Episode 18: Jurisprudence Part 2 / February 12, 2021

With Dr Emilios Christodoulidis

Hosted by Jasmine Hunt Keir Aitken

Edited by Constantinos Stylianou

Posted in Main feed Philosophy of Law

In this second episode of two, we are joined by the Chair of Jurisprudence at the University of Glasgow, Dr. Emilios Christodoulidis, who shares his thoughts with us on the philosophy of law.

We discuss the function of law in our society and where our legal system is misaligned with our political and economic systems. We hear about when Coca Cola took on the Bolivian government, and won. Finally, Emilios gives us a brief history of our rights and we take a moment to think about what our rights may look like in the 22nd Century.


00:44 - How critical theory relates to legal philosophy

02:44 - What the function of law is critically and practically

04:14 - How law relates to political and economic systems: the difficulty with having a national political system
and an international economy and how to equalise the playing field with regard to the problems which
arise with this misalignment

08:06 - How the law works internationally

10:10 - International arbitration and a dissection of rights: property/social/personal/political rights

15:20 - What are the next set of rights for the future? Will there be progress?

17:00 - Why it is hugely important to be able to think of alternatives and contest ‘givens’, identify sources
which push us down particular channels and the need to question these sources.


Dr. Emilios Christodoulidis: I could give you other examples that would really make you nauseous but…


Jasmine Hunt: Welcome to another episode of Thoughts. I’m Jasmine.

Keir Aitken: And I’m Keir!

JH: And today’s episode will be the second of two episodes discussing the philosophy of law with Dr. Emilios Christodoulidis.

KA: Today, we will be discussing where the critical theory that we talked about last time meets the real world.

JH: So, here are some thoughts on law and its practical relation to politics, society, and the economy.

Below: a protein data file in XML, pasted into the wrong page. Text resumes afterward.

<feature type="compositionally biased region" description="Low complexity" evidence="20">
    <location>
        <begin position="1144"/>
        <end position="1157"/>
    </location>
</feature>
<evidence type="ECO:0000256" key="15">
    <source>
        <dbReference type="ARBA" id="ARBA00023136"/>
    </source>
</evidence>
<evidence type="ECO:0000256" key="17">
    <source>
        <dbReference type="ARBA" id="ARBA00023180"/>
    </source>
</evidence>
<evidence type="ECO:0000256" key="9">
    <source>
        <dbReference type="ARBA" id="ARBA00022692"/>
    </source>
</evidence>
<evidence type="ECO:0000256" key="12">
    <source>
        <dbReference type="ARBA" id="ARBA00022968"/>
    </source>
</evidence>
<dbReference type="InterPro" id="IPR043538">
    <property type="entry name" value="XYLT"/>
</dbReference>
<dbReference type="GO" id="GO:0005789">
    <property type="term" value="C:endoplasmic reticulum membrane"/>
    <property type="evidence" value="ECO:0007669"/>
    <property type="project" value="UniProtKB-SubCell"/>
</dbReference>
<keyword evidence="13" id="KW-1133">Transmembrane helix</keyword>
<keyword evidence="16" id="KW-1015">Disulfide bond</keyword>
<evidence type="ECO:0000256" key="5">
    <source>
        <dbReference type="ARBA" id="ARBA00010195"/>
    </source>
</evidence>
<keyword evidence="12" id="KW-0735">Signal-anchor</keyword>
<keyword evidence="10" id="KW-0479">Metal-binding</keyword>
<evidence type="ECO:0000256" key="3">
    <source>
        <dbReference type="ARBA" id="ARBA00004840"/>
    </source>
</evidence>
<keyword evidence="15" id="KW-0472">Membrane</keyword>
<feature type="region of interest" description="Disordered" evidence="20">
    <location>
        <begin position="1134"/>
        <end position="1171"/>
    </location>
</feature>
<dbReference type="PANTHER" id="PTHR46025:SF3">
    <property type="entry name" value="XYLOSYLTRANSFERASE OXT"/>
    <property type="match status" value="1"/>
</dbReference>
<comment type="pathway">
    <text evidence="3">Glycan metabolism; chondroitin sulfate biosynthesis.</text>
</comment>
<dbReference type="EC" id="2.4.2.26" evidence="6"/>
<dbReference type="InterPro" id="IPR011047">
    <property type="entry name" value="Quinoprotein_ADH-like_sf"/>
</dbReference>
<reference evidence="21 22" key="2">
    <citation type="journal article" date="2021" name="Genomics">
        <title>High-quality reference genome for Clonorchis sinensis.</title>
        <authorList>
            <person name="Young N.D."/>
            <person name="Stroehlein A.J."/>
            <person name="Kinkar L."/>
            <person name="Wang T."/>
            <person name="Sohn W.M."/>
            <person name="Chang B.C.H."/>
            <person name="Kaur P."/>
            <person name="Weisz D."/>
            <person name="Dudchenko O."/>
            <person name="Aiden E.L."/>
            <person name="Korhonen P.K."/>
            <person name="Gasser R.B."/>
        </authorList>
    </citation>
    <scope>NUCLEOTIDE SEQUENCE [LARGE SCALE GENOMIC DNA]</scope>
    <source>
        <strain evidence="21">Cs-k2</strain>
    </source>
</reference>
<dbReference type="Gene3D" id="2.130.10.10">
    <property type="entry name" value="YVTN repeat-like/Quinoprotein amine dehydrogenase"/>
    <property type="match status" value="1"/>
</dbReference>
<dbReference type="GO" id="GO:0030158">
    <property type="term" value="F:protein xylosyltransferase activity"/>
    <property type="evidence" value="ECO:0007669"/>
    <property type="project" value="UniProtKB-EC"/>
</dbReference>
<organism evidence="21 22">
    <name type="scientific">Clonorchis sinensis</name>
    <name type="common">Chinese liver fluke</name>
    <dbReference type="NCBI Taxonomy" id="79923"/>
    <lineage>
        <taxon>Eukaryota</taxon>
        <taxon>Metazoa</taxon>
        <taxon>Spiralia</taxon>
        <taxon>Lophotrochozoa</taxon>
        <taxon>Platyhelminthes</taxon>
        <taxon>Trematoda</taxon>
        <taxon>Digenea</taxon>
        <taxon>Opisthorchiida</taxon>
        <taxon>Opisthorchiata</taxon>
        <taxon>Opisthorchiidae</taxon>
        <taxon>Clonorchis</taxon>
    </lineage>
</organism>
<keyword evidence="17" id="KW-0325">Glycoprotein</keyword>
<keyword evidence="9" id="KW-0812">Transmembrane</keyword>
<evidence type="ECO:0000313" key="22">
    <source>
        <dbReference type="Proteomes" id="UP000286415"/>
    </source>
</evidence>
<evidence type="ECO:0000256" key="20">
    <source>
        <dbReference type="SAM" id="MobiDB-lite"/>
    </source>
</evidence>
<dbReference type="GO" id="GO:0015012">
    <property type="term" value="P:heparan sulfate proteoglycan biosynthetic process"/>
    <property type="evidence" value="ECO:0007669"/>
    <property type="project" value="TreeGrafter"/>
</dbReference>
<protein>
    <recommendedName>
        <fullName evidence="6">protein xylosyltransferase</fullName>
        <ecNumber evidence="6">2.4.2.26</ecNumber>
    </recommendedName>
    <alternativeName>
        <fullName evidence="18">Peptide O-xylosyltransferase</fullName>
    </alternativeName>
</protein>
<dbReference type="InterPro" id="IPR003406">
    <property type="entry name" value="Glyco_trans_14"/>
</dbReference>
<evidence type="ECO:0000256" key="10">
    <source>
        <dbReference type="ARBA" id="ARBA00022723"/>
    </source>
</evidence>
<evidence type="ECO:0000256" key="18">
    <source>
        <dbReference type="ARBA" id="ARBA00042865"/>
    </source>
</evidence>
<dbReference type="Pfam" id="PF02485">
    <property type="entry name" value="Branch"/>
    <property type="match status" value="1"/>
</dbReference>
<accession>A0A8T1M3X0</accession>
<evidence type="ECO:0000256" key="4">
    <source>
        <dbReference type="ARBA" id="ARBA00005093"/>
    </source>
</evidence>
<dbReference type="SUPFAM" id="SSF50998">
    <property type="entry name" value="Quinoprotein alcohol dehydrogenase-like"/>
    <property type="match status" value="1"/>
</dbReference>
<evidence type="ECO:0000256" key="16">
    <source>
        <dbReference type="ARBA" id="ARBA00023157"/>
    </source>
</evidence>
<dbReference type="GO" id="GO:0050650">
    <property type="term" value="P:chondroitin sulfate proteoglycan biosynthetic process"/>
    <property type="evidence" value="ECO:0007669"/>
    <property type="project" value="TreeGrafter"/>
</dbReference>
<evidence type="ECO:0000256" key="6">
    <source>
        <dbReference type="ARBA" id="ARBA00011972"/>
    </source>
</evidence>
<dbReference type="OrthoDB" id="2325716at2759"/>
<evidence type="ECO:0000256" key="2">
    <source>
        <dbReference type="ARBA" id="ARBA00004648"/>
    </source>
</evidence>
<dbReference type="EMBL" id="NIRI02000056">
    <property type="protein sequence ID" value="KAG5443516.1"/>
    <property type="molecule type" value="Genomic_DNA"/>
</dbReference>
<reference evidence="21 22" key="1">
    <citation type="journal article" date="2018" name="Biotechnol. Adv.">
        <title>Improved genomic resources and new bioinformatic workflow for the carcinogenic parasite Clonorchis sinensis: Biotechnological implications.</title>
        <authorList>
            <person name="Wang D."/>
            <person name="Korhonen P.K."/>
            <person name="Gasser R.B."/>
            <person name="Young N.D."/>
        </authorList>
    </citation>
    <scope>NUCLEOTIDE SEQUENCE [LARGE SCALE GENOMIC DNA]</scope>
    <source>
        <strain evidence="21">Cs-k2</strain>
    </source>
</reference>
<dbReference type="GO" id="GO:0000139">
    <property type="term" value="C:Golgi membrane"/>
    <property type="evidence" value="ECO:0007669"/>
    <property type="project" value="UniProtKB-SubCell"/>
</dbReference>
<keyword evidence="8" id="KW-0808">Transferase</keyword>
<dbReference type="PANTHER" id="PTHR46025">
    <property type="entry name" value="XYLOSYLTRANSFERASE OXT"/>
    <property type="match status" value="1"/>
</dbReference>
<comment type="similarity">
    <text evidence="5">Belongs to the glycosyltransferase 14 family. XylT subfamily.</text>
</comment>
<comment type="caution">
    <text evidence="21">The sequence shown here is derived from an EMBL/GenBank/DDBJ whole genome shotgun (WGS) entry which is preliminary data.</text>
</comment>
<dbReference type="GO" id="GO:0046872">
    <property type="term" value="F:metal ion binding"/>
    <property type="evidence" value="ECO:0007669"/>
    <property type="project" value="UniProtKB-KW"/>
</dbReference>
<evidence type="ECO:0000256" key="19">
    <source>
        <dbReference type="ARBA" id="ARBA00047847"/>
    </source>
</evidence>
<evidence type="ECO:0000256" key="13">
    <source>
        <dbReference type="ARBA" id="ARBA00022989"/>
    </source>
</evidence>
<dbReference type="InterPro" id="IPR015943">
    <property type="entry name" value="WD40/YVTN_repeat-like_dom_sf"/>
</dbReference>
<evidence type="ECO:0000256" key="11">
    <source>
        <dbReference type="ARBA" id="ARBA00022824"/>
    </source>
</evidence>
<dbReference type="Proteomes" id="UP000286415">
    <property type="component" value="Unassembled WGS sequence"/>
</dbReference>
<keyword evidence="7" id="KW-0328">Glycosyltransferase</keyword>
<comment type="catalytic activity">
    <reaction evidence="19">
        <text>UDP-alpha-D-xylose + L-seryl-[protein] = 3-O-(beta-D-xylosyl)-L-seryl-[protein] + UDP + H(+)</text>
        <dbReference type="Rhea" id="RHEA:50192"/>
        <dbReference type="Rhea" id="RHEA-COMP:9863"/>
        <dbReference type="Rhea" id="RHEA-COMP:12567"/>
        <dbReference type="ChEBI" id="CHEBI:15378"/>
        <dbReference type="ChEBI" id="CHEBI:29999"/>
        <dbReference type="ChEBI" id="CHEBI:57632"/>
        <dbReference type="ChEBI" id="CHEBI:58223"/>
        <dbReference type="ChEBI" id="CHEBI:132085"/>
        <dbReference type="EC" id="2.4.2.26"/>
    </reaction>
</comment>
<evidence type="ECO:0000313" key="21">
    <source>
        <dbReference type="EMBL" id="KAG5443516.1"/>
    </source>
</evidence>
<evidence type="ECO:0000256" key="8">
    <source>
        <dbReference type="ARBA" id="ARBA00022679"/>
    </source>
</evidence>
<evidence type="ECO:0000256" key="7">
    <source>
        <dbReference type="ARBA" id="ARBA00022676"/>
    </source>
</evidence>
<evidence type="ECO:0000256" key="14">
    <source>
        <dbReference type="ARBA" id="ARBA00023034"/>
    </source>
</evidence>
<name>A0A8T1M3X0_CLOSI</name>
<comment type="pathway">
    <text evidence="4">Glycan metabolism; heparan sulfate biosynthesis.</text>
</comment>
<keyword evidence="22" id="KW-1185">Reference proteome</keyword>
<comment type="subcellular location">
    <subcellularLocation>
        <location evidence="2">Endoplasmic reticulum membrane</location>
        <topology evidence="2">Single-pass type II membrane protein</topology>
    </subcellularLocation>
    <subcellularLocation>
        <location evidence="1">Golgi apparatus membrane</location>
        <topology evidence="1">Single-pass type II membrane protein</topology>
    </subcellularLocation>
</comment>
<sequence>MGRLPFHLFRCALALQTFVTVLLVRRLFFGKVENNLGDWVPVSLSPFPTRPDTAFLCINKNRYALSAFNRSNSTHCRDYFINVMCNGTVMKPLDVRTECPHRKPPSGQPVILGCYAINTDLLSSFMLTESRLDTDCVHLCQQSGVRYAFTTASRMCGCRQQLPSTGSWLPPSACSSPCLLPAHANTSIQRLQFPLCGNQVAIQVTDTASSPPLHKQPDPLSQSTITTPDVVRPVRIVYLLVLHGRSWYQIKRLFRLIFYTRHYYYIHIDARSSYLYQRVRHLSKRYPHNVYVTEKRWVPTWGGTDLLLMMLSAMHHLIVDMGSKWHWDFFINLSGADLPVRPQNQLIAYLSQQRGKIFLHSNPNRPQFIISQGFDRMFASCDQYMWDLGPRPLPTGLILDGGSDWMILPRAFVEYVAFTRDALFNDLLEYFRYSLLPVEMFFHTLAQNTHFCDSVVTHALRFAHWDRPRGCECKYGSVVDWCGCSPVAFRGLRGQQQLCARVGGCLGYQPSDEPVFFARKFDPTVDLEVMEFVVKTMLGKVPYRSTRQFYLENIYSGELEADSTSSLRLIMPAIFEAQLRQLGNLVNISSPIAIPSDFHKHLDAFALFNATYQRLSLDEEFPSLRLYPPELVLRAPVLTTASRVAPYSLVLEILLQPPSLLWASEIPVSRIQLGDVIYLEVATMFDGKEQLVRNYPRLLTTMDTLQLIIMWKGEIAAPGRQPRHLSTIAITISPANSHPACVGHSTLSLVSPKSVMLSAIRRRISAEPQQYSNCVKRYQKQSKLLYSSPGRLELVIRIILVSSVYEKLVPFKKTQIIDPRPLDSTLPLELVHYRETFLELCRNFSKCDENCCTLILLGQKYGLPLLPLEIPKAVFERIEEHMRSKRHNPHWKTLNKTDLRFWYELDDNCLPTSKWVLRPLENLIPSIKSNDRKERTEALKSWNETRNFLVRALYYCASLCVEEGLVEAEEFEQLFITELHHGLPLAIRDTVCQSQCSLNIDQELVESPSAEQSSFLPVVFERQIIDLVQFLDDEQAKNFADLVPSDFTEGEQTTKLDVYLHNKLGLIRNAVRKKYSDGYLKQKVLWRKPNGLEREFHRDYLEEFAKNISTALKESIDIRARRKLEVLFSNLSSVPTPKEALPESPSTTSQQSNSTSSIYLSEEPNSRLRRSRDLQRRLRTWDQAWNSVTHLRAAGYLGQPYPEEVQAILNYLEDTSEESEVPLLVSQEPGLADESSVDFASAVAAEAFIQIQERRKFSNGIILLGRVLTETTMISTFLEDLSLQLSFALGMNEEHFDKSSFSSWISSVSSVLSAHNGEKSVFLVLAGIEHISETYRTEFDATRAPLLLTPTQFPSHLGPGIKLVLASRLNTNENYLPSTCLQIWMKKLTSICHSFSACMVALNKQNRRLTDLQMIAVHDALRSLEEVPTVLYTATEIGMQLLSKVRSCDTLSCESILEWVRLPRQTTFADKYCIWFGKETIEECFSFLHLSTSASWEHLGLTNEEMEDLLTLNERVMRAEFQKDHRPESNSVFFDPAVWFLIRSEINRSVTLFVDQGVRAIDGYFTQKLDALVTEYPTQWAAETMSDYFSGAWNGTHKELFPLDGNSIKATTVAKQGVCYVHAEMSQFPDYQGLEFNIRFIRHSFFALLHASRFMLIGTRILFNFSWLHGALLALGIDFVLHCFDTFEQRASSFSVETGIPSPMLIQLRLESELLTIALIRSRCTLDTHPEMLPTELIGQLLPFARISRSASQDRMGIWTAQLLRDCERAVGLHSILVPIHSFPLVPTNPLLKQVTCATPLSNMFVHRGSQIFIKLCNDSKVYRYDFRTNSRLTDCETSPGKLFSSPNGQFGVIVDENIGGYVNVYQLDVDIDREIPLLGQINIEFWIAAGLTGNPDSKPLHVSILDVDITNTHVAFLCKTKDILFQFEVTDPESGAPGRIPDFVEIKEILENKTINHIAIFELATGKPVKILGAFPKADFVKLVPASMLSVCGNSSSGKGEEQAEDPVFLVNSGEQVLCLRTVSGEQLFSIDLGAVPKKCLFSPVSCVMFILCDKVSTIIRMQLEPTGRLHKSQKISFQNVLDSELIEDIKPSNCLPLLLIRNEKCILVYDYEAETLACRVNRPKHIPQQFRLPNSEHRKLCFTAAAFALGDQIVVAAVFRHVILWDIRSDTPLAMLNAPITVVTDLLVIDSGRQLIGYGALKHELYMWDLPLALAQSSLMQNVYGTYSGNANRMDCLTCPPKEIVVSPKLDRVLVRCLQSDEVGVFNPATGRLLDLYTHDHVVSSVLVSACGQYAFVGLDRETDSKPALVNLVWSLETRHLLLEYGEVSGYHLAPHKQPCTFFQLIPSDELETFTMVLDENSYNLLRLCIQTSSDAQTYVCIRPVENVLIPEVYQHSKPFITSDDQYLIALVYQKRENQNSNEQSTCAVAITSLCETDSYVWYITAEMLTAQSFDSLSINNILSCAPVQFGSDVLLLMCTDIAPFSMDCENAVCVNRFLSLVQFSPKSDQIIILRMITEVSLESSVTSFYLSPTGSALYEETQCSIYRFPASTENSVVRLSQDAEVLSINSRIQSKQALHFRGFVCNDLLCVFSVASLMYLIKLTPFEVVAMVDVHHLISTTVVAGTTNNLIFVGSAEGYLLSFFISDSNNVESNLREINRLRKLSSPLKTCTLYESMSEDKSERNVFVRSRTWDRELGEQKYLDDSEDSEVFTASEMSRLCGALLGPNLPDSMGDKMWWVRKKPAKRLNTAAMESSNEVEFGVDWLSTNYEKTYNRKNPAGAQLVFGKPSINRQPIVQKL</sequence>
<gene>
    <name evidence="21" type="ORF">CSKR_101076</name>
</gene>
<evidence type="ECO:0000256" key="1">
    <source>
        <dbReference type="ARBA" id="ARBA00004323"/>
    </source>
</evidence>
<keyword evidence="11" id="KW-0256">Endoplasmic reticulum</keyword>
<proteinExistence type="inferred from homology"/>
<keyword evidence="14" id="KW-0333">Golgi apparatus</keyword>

[another music swell]

JH: Thank you very much for joining us again on this episode of Thoughts. We left the last episode talking about the importance of understanding the nature of law and how critical theory applies to law in practice. So to dive right in, what is critical theory and how does it relate to legal philosophy?

EC: Yeah, that’s a difficult question to dive right in wit, but thank you. I suppose critical theory is usually associated with the idea that theory and philosophy needs to have some practical or even political significance. But the reason we engage in philosophical thought is because we want to change something about the world, to better it.

Okay, and if you like the, the most concise definition of critical philosophy comes from Marxand the eleventh thesis on foiba where he says ‘philosophers have for too long tried to understand the world, the point is to change it.’

Okay and this has of course been very often ridiculed but Marx is not saying that we should stop trying to understand the world — that would be a crazy thing to say — he is saying we need to try and understand the world in a way that also changes it because it submits what we think about the world to what we might call a ‘tribunal of reason,’ yeah? We try to make sense of it. And in trying to make sense of it, to rationalise it, we’re improving it. Okay so that’s what he takes from Hegel; the idea that the real and the rational are coincident, that something is real because it is rational, because we can make sense of it, and we are not just the hostages to to accidents, that we just assume we have to live with. We try and make sense of our institutions and we make sense make sense of what we have before us. So that’s critical theory, the idea that the theory is an — involves an engagement in the world with a very clear dimension, very clear emphasis to improve it.

JH: So, critically and practically then, what is the function of law in society, if there is one clear function?

EC: There isn’t one clear function; at least, people contest it. And of course if you and also politically speaking, depending on where you’re coming from, you will read different functions. I think there’s one that we can agree on, I think that most of us would say that the law is there to order society, to reproduce stable expectations about where we stand, what our rights are, yeah? So there’s a kind of sense in which you create in law protected expectations. Protected expectations because if someone violates them, the courts will step in and correct the violation — yeah? — So there is that kind of sense that, at least one level, the function of law in society has to do with protecting our expectations and usually we identify the rule of law as part of that.

But of course, in order for law to have that function, it has to relate to the other systems in society, yeah? Political systems, our economic systems, our systems of industrial relations, yeah? So that in all respects, the law is actually all the time linking its way of doing things with these other fields.

JH: So could you go into more detail on how law relates to political and economic systems?